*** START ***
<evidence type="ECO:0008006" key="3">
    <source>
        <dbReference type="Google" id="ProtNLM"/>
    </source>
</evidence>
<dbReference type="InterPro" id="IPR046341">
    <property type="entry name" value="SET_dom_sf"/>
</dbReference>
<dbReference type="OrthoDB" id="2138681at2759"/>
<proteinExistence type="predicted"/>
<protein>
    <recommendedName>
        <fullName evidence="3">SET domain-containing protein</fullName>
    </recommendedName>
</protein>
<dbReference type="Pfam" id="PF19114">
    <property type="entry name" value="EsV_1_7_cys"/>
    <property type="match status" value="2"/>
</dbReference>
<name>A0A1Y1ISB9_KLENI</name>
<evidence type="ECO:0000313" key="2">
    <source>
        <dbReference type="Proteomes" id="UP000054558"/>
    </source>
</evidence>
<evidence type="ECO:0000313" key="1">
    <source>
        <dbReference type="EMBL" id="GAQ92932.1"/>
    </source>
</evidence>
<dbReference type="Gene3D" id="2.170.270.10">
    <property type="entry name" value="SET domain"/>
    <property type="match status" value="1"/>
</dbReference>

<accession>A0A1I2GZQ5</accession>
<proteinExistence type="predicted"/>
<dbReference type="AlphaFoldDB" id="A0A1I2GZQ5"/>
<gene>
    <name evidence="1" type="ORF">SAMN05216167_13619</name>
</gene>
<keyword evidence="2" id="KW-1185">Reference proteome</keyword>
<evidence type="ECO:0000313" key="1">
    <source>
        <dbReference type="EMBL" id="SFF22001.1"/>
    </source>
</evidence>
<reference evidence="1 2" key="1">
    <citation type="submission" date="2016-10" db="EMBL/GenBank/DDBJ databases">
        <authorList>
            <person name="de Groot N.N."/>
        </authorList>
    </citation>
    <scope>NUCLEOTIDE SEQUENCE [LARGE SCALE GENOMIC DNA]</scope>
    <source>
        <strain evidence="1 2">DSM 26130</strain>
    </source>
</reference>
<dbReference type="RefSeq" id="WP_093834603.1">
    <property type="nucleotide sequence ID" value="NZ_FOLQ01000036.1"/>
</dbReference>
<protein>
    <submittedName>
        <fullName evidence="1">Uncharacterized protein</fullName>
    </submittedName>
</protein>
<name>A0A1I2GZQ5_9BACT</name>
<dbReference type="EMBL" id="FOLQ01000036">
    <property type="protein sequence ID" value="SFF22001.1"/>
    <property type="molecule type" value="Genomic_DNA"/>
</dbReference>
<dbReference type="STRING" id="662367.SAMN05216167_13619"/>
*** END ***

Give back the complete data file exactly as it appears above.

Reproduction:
<evidence type="ECO:0008006" key="3">
    <source>
        <dbReference type="Google" id="ProtNLM"/>
    </source>
</evidence>
<dbReference type="InterPro" id="IPR046341">
    <property type="entry name" value="SET_dom_sf"/>
</dbReference>
<dbReference type="OrthoDB" id="2138681at2759"/>
<proteinExistence type="predicted"/>
<protein>
    <recommendedName>
        <fullName evidence="3">SET domain-containing protein</fullName>
    </recommendedName>
</protein>
<dbReference type="Pfam" id="PF19114">
    <property type="entry name" value="EsV_1_7_cys"/>
    <property type="match status" value="2"/>
</dbReference>
<name>A0A1Y1ISB9_KLENI</name>
<evidence type="ECO:0000313" key="2">
    <source>
        <dbReference type="Proteomes" id="UP000054558"/>
    </source>
</evidence>
<evidence type="ECO:0000313" key="1">
    <source>
        <dbReference type="EMBL" id="GAQ92932.1"/>
    </source>
</evidence>
<dbReference type="Gene3D" id="2.170.270.10">
    <property type="entry name" value="SET domain"/>
    <property type="match status" value="1"/>
</dbReference>

<accession>A0A1I2GZQ5</accession>
<proteinExistence type="predicted"/>
<dbReference type="AlphaFoldDB" id="A0A1I2GZQ5"/>
<gene>
    <name evidence="1" type="ORF">SAMN05216167_13619</name>
</gene>
<keyword evidence="2" id="KW-1185">Reference proteome</keyword>
<evidence type="ECO:0000313" key="1">
    <source>
        <dbReference type="EMBL" id="SFF22001.1"/>
    </source>
</evidence>
<reference evidence="1 2" key="1">
    <citation type="submission" date="2016-10" db="EMBL/GenBank/DDBJ databases">
        <authorList>
            <person name="de Groot N.N."/>
        </authorList>
    </citation>
    <scope>NUCLEOTIDE SEQUENCE [LARGE SCALE GENOMIC DNA]</scope>
    <source>
        <strain evidence="1 2">DSM 26130</strain>
    </source>
</reference>
<dbReference type="RefSeq" id="WP_093834603.1">
    <property type="nucleotide sequence ID" value="NZ_FOLQ01000036.1"/>
</dbReference>
<protein>
    <submittedName>
        <fullName evidence="1">Uncharacterized protein</fullName>
    </submittedName>
</protein>
<name>A0A1I2GZQ5_9BACT</name>
<dbReference type="EMBL" id="FOLQ01000036">
    <property type="protein sequence ID" value="SFF22001.1"/>
    <property type="molecule type" value="Genomic_DNA"/>
</dbReference>
<dbReference type="STRING" id="662367.SAMN05216167_13619"/>